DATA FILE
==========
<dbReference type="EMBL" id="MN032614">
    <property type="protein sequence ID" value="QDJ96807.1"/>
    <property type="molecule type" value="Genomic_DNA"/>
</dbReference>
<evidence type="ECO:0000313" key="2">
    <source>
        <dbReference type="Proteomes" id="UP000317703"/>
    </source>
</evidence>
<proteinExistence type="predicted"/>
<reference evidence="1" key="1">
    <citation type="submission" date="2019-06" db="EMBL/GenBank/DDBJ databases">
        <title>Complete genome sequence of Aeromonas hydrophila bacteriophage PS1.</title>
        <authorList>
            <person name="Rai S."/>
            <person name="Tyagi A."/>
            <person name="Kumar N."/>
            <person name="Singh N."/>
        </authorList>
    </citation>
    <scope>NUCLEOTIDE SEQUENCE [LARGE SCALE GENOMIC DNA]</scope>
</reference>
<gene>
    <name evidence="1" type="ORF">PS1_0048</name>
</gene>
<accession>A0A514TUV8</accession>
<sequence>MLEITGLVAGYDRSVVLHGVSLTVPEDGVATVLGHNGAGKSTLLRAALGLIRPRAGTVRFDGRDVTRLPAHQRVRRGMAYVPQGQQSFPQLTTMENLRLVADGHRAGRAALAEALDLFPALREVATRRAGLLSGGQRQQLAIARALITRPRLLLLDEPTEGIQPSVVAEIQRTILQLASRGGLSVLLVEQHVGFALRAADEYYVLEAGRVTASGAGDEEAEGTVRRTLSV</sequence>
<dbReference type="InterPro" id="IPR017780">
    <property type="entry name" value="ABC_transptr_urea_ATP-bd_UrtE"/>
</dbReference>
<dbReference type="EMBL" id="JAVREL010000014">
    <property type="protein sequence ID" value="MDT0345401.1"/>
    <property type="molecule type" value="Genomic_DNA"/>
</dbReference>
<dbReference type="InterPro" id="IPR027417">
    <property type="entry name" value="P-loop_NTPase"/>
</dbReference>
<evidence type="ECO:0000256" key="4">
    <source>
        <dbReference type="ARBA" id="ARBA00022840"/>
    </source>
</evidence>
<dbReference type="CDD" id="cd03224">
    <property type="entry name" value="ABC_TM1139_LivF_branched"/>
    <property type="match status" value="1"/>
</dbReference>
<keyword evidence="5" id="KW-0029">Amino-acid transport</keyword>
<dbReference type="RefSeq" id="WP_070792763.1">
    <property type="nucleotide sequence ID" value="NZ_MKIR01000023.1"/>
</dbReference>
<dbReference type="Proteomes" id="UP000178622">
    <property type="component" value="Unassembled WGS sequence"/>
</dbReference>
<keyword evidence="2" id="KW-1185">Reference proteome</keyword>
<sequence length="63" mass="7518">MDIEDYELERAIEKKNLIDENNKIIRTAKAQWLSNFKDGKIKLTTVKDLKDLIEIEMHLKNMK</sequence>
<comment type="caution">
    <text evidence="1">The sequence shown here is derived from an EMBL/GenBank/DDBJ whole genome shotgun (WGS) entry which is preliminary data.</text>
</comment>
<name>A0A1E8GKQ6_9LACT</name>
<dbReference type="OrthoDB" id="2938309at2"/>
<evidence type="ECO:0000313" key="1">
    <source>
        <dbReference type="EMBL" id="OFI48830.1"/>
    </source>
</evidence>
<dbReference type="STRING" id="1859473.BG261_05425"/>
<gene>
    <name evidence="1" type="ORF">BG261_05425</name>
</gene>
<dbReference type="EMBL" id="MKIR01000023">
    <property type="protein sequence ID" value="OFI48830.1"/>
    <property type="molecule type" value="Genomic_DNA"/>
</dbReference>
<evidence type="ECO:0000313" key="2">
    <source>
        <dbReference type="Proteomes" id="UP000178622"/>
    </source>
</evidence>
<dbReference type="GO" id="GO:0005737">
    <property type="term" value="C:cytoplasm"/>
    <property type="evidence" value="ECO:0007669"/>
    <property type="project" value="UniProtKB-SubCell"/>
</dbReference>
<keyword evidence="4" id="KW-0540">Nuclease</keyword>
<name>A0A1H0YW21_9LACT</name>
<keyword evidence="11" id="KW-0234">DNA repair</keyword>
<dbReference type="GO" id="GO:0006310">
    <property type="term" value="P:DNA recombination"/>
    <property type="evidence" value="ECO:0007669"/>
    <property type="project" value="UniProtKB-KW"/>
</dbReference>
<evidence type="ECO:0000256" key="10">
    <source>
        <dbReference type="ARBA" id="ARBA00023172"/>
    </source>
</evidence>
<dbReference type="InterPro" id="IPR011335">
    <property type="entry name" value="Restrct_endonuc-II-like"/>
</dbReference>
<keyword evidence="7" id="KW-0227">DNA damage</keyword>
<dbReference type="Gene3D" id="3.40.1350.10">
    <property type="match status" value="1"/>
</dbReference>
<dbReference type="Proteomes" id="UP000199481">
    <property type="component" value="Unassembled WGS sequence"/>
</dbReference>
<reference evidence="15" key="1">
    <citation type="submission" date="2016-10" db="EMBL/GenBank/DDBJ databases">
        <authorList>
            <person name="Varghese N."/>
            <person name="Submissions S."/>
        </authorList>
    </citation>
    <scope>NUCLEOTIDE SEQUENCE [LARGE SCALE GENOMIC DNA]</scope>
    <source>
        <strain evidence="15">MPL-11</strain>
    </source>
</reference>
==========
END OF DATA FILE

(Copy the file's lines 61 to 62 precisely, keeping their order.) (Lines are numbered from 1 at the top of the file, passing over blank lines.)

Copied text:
<evidence type="ECO:0000313" key="1">
    <source>